Don't worry, you'll surely pay in the end
How the various ISPs offering free services survive in the long run will depend on capturing the right customer. In other words, they need to acquire customers who will ultimately be a source of money. That, at least, is the logic in the real world. Take all those offers of free mobile phones with free connection, for example. Once you get hooked, you'll be paying substantial bills for quite some time to come.
Some lending companies offer free financial advice when you go looking for a mortgage, in the hope that you will take out thousands of pounds worth of a loan that will take you a good 25 years to pay back - including interest.
Then there are the freebies which come free with something else you've bought. Parking at the Sydney Opera house is free, according to an article in the Sunday Times - if you drive a Lexus!
It's not just about attracting customers, it's about attracting customers who will eventually spend money, and in a way that the service provider will profit.
This real-world logic seems to be the logic cyberspace companies will also be depending on.
"This is all about who owns the customer", says Bill Whyman, an analyst with Legg Mason Wood Walker Inc, "because in the consumer Internet space, revenue and earning flow from strong customer relationships. "So all the things we are seeing . . . are ways to keep the customer coming back to your site, staying longer, sharing more data and making the site an integral part of their lives."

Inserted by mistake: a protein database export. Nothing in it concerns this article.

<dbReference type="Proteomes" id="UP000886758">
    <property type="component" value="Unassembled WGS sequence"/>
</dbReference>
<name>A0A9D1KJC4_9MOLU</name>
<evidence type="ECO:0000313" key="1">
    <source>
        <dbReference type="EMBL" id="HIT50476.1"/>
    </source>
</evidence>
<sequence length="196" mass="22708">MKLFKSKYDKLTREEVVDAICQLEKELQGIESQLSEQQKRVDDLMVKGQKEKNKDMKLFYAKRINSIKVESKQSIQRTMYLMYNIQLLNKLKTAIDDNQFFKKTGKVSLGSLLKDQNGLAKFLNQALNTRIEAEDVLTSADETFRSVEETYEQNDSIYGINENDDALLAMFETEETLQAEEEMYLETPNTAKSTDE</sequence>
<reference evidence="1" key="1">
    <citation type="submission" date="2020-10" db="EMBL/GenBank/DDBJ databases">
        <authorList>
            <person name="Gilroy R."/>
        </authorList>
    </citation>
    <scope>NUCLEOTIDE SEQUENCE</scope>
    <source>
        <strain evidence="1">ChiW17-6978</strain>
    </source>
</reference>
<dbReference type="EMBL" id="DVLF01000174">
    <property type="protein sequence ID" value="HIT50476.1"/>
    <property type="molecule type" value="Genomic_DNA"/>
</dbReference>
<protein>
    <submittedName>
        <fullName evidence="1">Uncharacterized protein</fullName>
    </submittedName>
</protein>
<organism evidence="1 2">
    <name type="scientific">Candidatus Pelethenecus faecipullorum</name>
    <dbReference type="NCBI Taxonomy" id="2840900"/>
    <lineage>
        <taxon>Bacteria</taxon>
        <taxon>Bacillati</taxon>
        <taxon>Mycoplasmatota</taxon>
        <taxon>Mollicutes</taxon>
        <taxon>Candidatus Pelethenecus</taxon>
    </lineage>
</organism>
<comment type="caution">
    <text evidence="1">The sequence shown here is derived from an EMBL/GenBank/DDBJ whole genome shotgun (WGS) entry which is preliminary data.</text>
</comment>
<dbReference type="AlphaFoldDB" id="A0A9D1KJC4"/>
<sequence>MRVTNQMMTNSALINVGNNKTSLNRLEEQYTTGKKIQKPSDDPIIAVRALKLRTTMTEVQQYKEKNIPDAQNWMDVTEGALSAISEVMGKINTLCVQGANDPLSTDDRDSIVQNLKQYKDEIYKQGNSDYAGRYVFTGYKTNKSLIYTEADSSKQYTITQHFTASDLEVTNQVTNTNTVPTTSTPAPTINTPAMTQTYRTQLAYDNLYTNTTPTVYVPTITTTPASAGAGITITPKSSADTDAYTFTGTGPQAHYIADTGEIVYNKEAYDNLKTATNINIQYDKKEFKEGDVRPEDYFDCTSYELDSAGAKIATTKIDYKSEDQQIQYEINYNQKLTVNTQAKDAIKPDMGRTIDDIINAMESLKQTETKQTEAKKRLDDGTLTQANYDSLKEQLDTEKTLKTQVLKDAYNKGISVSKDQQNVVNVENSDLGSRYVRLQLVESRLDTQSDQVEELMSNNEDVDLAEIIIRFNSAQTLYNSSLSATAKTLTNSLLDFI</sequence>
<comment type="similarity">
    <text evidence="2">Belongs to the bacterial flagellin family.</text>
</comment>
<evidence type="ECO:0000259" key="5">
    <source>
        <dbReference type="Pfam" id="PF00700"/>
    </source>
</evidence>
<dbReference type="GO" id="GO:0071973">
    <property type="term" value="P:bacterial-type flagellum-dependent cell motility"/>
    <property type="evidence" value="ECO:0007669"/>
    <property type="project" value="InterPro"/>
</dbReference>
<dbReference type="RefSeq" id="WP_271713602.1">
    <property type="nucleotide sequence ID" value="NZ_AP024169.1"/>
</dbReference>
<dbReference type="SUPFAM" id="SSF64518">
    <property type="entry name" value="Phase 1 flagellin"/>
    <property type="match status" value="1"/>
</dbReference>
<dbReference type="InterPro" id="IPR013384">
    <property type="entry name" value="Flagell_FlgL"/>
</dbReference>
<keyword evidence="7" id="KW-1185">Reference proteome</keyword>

In the US, AOL has 21 million subscribers paying for access. Some 60 per cent of its revenue comes from access fees (local calls are free) and its huge audience means it gets big advertising and e-commerce revenues. A company like AltaVista (previously known as a search engine, and now offering free access to British users) aims its content and advertising at a different sort of user in the US - veterans who are unlikely to have much time for AOL's simplified approach.
Capturing a specific market of users to deliver to advertisers is a potential source of income - a sort of virtual direct-marketing strategy. One US company (Engage Technologies Inc, owned by CMGI, which also owns AltaVista) has created more than 30 million anonymous user profiles. It aims to increase ad rates by allowing advertisers reach a more precisely defined audience, one with known commercial and leisure interests, for example.
In fact, boosting ad rates by ensuring ads reach relevant users with particular interests is becoming an increasingly important strategy in what is a highly competitive, cut-throat market. This is especially so as users become more Net-sophisticated and either learn how to evade advertising that's of no interest to them - or simply fail to register the content of the banner ads flashing in their faces.